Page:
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A Twenty-Year Sea Change: San Antonio Humane Society Campus

The SAHS campus architecture is open, airy, and “non-institutional.”

“In 1999, the San Antonio Humane Society operated out of a bunch of old trailers and an unairconditioned metal building on a dusty lot – just across the street from the elegantly restored San Antonio Museum of Art.”

“The contrast between the sophisticated museum buildings and the ad-hoc Humane Society facility couldn’t have been more stunning,” recalls Billy Lawrence, AIA, who has led the campus project since Phase One. “It took a visionary Executive Director and Board to close the wholly inadequate downtown Humane Society facility and establish new suburban headquarters.” This new chapter ushered in a sea change for the Humane Society, and the beginning of a successful twenty-plus year design partnership with Alamo.

San Antonio Humane Society
San Antonio, Texas
San Antonio Humane Society Facility: 22,000 SF / Completed 2002
Leeu Naylor Medical Building: 16,000 SF / Completed 2021

Texas regional cues; big porches welcome visitors.
Texas regional cues; big porches welcome visitors.

Phase One: We developed the core Fredericksburg Road facility as a self-contained unit: a clinic, administration space, the education building, two dog kennels and a cattery. Campus circulation centered on a landscaped courtyard “spine,” which doubled as socializing space for potential dog adopters. The intake facility and adoption kennels greeted visitors with a cheerful, upbeat experience, reversing decades of poor public opinion about SAHS. Adoptions and volunteerism saw immediate and remarkable growth, a strong payoff for the move strategy; positive visitor and staff experience remains key to the success of the SAHS campus today.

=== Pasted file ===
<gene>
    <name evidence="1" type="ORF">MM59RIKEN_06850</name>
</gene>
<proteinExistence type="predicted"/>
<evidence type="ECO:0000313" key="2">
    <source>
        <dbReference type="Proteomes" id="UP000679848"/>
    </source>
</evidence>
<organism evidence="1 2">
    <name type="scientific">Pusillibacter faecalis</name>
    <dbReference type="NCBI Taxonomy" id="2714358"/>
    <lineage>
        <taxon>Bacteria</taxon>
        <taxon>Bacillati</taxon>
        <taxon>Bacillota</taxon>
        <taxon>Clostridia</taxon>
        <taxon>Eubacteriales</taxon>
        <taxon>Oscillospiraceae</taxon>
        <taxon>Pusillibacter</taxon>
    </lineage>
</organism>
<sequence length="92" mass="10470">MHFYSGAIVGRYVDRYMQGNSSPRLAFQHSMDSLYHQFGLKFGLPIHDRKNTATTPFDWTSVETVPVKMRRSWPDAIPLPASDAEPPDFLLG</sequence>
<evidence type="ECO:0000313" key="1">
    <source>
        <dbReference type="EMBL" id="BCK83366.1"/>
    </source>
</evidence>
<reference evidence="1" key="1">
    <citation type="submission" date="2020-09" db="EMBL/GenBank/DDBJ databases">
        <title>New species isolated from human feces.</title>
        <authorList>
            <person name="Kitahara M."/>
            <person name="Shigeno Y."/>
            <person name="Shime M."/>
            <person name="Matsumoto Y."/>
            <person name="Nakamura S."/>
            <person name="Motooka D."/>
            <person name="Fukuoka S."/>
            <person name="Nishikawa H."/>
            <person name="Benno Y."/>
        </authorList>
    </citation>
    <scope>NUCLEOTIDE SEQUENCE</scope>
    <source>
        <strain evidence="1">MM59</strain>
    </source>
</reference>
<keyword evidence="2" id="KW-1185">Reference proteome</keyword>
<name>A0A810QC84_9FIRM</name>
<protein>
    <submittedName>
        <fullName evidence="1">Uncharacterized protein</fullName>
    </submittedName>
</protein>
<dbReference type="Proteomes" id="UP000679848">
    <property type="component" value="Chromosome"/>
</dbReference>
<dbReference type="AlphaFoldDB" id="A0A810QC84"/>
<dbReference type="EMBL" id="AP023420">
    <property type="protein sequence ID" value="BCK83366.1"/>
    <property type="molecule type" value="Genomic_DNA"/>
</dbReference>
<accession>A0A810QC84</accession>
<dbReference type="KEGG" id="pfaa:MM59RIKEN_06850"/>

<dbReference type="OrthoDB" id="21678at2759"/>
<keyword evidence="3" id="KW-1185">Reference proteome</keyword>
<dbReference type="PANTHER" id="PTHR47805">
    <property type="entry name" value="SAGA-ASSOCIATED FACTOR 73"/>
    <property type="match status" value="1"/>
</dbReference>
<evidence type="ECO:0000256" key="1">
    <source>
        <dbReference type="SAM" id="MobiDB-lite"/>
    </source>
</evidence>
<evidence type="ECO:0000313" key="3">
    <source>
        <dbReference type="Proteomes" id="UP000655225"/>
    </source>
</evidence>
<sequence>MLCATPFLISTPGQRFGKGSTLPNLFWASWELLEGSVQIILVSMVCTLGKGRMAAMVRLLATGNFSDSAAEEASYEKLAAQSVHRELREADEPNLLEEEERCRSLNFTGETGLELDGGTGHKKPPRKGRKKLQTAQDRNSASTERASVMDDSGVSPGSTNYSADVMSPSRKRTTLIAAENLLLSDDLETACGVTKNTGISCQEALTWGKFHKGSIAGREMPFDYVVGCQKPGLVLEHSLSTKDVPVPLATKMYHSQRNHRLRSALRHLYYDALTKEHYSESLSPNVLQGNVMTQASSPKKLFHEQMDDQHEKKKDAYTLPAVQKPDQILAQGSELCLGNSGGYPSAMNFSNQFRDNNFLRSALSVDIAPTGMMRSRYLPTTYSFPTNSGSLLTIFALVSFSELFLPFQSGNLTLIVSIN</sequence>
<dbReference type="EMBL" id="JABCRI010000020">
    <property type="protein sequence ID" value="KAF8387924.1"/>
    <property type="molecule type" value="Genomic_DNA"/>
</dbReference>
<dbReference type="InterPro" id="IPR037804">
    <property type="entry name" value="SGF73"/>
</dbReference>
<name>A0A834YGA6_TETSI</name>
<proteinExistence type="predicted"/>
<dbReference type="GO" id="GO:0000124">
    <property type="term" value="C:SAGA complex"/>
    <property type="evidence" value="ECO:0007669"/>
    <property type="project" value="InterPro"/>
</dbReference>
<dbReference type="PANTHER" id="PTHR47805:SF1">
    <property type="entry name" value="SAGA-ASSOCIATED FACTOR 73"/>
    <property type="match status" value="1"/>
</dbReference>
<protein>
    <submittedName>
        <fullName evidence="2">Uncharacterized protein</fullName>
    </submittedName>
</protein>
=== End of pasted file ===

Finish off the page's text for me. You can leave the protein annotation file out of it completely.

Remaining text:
“It represented validation for all of us, when in 2005, the San Antonio Humane Society Campus won the ‘Good Design is Good Business’ joint award from Architectural Record and Business Week magazines,” Billy recounts. “The new campus for the Humane Society completely changed this organization’s future outlook.”

Phase Two: In Phase One, we ended the “spine” path with a big gateway to future development, having planned to continue the walkway as an organizing element for further growth. We carried lessons learned in Phase One into the development of the Leeu Naylor Medical Building. Our design approach prioritized a positive, upbeat experience for clinicians, balancing the technical requirements of a veterinary clinic with the evolved human factors of a healthy, contemporary workplace. Balancing this are kennel and holding areas for animals with views and natural light, designed to foster a calm and healing environment.

Together we produced an excellent project that has generated the results we sought - a large part of that being the detailed design. Alamo Architects lived up to their reputation in all aspects.

Nancy May, President/CEO, San Antonio Humane Society

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